View Entire Collection
By Clinical Topic
By State Requirement
Diabetes – Summer 2012
Future of Nursing Initiative
Heart Failure - Fall 2011
Influenza - Winter 2011
Nursing Ethics - Fall 2011
Trauma - Fall 2010
Traumatic Brain Injury - Fall 2010
Fluids & Electrolytes
FRIDAY, July 27 (HealthDay News) -- The incidence of community-associated methicillin-resistant Staphylococcus aureus (CA-MRSA) in the United States is increasing and is associated with follicular infection, most commonly folliculitis followed by furunculosis, according to a review published online July 16 in the British Journal of Dermatology.
Keyvan Nouri, M.D., from the University of Miami, and colleagues reviewed the literature for articles on recurrent furunculosis secondary to CA-MRSA.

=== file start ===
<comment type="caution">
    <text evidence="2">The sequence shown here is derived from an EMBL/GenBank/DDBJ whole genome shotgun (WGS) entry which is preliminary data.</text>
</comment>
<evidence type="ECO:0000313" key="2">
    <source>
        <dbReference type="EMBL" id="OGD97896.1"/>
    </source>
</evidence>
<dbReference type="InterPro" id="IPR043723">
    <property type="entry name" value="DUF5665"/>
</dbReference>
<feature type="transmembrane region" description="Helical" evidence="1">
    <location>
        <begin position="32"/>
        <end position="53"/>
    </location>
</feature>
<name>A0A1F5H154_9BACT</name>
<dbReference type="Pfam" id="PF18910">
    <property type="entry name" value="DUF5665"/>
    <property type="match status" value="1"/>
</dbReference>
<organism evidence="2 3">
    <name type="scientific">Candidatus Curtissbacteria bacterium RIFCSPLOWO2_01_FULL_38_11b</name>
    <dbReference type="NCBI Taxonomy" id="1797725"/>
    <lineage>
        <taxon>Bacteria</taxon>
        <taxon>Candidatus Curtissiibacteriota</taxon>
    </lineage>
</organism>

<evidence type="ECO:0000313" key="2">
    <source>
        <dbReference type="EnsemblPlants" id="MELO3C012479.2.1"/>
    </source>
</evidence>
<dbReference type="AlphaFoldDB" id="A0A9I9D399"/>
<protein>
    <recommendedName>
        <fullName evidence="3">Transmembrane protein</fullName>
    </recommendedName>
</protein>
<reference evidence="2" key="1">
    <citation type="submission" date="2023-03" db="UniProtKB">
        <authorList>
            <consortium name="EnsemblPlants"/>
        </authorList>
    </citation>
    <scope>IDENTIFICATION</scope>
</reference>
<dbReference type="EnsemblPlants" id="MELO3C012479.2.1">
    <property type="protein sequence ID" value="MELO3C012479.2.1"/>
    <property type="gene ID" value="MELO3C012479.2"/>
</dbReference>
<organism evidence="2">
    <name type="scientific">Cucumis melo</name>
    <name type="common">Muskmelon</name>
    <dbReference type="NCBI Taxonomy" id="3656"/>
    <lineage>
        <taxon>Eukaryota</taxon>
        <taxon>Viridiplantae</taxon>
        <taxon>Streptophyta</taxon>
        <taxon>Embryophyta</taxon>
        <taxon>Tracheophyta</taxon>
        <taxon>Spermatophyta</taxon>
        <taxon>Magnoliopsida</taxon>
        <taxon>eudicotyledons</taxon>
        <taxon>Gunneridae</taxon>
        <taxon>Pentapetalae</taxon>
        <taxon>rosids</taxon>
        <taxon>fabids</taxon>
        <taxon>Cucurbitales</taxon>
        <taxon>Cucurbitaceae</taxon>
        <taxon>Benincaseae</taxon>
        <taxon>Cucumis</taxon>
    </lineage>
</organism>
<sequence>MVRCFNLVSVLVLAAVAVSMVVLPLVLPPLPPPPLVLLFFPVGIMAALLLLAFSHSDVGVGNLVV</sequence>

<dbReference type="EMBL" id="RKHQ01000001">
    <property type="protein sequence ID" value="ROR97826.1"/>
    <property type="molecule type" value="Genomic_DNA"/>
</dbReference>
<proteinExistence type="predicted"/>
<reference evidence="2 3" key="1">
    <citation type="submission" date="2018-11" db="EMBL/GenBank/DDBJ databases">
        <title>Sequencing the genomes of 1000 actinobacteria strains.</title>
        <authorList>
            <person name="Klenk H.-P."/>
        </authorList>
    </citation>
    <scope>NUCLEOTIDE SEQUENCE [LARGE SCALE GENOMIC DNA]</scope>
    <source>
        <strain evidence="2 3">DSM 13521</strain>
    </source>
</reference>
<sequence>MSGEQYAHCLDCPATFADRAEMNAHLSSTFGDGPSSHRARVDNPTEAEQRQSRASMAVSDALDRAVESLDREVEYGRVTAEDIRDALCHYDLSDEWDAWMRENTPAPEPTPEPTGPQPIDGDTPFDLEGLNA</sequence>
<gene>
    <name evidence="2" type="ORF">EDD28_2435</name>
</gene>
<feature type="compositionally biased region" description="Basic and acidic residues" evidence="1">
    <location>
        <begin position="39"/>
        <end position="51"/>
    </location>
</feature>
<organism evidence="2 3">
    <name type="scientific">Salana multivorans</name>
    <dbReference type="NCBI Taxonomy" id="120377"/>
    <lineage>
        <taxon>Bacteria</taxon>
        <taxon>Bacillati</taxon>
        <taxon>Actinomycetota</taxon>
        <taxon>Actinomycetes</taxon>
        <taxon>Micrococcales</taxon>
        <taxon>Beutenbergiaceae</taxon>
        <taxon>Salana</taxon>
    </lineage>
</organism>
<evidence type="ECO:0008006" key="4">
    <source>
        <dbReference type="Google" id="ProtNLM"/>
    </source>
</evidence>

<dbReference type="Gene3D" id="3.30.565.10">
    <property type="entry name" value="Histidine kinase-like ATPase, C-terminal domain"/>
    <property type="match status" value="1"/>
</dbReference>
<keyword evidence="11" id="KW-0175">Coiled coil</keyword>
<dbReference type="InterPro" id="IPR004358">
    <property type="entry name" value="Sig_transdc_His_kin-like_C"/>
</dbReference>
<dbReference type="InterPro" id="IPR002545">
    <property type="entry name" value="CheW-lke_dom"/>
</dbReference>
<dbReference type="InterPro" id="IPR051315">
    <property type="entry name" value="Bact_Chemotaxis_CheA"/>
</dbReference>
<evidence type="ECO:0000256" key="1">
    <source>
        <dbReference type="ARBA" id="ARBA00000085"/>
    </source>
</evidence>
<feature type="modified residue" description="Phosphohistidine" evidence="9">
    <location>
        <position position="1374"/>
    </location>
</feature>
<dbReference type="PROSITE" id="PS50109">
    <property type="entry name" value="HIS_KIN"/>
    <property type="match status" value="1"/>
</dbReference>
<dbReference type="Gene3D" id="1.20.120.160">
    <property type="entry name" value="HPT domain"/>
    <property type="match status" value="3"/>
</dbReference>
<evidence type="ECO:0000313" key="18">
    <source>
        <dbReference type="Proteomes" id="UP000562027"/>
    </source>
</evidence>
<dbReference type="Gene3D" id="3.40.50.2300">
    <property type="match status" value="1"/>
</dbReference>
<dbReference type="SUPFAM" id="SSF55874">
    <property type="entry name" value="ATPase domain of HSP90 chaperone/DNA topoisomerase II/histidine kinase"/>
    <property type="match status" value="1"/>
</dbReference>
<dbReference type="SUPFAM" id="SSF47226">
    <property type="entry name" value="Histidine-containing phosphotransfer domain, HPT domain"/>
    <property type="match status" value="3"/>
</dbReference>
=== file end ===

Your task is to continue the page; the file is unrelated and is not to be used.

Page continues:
After excluding articles not referring to Staphylococcus aureus furunculosis from the 1,515 articles initially retrieved, only 91 articles were included in the review. The researchers found that furunculosis has been increasing within the United States secondary to the CA-MRSA epidemic and the resistant organism's close association with the Panton-Valentine Leukocidin (PVL) virulence factor. PVL-associated follicular infections had the strongest association with furunculosis and its recurrence. The primary risk factor for recurrent furunculosis was the nasal carriage of Staphylococcus aureus, which occurred in 60 percent of individuals.
"The majority of furuncles in the United States are caused by CA-MRSA, while elsewhere in the world they are caused by methicillin-sensitive Staphylococcus aureus," the authors write.
Full Text (subscription or payment may be required)
Sign up for our free enewsletters to stay up-to-date in your area of practice - or take a look at an archive of prior issues
Join our CESaver program to earn up to 100 contact hours for only $34.95
Explore a world of online resources
Back to Top